Without discussing the various arguments relating to provisions in the statutes and in our rules of procedure, promulgated since 1965 regarding the superior court, we note that the statute establishing the superior court has never been repealed. We reach this conclusion for two reasons. First, the legislature has never expressly repealed C.R.S.1963, 37-10-1, and the legislative act creating the superior court is not in conflict with any provisions of the Colorado Constitution.

It is well established that our state constitution is an instrument of limitation of authority and is not an instrument which grants authority, as is the case with the United States Constitution. See Colorado State Civil Service Employees Association v. Love, 167 Colo. 436, 448 P.2d 624; District *68 Landowners Trust v. Adams County, 104 Colo. 146, 89 P.2d 251; see generally 16 Am.Jur.2d Constitutional Law § 17. The statute establishing the superior court was enacted within the plenary power of the legislature and remains in effect until repealed by the legislature, or by the referendum power, or until there is a judicial declaration of unconstitutionality. Plaintiffs in error concede that the legislature could have "re-established" the superior court under the provisions of present Colo. Const. art. VI, § 1, indicating that they are not arguing that the establishment act is in conflict with either former or present art. VI, § 1. Likewise, we perceive no conflict and conclude that C.R.S.1963, 37-10-1 is still valid.

Our second reason for this conclusion is based upon the general rule that unless an existing statute is inconsistent with an amendment to a state constitution, then the statute continues in force subsequent to the adoption and effective date of the amendment. See generally, 16 Am.Jur. 2d Constitutional Law § 49. This general rule underlies the holding in Courtright Publishing Co. v. Bray, 67 Colo. 588, 189 P. 30.

The cases cited by plaintiffs in error to support their contentions, e. g., State ex rel. Barrett, Atty. Gen. v. May, 290 Mo. 302, 235 S.W. 124, are easily distinguishable because the state constitutions involved vested the judicial power in certain specific courts. The legislature was precluded therefor from creating further courts. Colo.Const. art. VI, § 1, both before and since 1965, has not limited the legislature from creating other courts than are specified in art. VI, § 1.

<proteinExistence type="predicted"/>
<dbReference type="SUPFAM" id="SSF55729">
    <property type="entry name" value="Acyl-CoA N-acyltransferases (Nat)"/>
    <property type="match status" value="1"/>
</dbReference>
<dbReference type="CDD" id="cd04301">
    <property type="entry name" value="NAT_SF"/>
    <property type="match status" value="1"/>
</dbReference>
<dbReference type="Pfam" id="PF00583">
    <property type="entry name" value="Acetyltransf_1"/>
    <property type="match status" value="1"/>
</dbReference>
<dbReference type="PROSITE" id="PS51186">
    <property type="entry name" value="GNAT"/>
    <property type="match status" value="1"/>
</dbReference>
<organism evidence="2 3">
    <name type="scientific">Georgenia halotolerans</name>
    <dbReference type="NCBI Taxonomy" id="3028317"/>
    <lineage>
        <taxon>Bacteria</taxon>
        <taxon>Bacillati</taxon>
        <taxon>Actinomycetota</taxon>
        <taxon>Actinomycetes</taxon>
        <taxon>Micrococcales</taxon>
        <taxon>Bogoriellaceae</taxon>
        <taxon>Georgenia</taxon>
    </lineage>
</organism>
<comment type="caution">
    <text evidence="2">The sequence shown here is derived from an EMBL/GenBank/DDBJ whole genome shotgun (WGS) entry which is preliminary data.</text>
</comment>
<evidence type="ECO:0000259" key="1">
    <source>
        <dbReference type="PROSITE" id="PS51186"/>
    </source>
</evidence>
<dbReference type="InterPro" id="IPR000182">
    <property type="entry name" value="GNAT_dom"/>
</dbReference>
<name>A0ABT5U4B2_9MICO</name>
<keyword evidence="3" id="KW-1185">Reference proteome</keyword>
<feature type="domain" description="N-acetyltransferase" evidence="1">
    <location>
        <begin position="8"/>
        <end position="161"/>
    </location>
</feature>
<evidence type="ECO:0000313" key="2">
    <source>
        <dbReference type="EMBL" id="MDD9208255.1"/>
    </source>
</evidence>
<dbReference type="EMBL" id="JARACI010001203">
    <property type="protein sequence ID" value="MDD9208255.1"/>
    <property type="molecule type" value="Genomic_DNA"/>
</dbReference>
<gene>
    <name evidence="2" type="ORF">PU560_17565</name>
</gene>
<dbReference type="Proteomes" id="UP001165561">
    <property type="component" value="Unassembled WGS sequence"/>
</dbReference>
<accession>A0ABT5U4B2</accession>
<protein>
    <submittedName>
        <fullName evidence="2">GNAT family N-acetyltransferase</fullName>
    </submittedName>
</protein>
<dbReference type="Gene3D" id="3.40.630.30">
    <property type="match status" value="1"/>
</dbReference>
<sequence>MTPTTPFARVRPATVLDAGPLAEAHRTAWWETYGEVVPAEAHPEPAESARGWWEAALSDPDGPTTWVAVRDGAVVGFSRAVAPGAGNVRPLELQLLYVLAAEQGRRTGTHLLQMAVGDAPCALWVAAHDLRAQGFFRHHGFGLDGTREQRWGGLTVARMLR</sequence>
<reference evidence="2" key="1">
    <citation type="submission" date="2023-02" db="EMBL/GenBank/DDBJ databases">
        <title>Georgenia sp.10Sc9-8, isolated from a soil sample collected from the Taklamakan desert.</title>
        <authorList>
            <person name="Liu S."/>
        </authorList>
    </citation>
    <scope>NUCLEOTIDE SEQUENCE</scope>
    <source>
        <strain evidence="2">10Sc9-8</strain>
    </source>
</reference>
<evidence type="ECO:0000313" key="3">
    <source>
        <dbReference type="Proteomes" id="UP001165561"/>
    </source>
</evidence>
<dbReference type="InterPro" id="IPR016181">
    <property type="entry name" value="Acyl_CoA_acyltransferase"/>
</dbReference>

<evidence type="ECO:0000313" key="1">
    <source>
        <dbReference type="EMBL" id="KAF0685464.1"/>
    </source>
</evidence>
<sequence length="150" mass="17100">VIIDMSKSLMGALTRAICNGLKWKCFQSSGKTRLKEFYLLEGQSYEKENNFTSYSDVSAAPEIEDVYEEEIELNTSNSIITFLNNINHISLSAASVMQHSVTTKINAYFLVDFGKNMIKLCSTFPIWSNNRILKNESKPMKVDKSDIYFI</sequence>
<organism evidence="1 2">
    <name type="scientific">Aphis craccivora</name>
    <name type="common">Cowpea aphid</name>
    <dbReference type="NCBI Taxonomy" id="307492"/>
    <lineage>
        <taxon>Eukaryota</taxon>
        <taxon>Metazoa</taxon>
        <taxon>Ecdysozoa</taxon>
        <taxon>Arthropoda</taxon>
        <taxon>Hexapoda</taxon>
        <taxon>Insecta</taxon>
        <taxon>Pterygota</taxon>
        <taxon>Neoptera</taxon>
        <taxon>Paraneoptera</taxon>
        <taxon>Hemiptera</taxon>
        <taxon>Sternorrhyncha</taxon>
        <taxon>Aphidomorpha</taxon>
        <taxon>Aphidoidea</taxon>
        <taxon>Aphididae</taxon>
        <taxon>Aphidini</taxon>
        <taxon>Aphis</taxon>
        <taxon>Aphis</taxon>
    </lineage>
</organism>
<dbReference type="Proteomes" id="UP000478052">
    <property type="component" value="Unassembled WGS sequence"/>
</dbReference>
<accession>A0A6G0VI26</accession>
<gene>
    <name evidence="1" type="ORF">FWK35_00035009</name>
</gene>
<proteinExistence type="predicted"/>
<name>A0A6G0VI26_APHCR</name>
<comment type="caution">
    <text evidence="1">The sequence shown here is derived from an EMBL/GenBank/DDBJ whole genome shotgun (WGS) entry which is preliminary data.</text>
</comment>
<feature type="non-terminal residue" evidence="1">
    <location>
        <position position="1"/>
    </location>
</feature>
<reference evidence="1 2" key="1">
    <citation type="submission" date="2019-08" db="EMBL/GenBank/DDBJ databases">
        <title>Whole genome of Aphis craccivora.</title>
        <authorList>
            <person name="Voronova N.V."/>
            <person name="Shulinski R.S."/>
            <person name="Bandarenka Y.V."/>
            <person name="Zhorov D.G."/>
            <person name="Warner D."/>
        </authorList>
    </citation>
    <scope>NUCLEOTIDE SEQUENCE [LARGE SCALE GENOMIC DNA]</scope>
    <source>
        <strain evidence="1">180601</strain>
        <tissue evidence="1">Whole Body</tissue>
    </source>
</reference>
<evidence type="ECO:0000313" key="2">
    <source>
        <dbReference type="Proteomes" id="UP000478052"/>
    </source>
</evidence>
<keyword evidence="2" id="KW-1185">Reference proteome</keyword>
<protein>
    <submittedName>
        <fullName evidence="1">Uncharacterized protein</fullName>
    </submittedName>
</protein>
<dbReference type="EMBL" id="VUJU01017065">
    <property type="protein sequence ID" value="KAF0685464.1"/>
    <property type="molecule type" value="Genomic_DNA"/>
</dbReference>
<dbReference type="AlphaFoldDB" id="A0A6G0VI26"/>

We conclude then that the superior court of Denver is properly established by force of statute not inconsistent with our constitution.


Plaintiffs in error's second contention is that the superior court is unlawfully exercising appellate jurisdiction by reviewing county court judgments. We reject this argument. The appellate jurisdiction of the superior court is provided for in 1965 Perm.Supp., C.R.S.1963, 37-15-10. That statute provides that further appeal of a matter reviewed by the superior court may be had by application to the supreme court for a writ of certiorari. In Bill Dreiling Motor Co. v. Court of Appeals, Colo., 468 P.2d 37, this court held that the form of certiorari review which it maintains over the court of appeals, pursuant to 1969 Perm.Supp., C.R.S.1963, 37-21-8, is "appellate review" as contemplated by Colo.Const. art. VI, § 2. Our certiorari procedure for review of superior court judgments is identical in nature to the procedure for review of court of appeals' decisions. See C.A.R. 49. Cf. People ex rel. City of Aurora v. Smith, 162 Colo. 72, 424 P.2d 772.

The appellate review of county court judgments by the superior court is subject to ultimate review by the supreme court, since any party has the right to petition for a writ of certiorari. See Bill Dreiling Motor Co. v. Court of Appeals, supra. The legislative plan authorizing the superior court to review county court judgments is not in conflict with Colo.Const. art. VI, § 2, which provides that the supreme court shall have ultimate appellate review jurisdiction, or art. VI, § 17, which specifies that appellate review of county court judgments shall be by the supreme court or the district courts. We conclude that the superior court lawfully exercises appellate review of county court judgments pursuant to statute.

Judgment affirmed.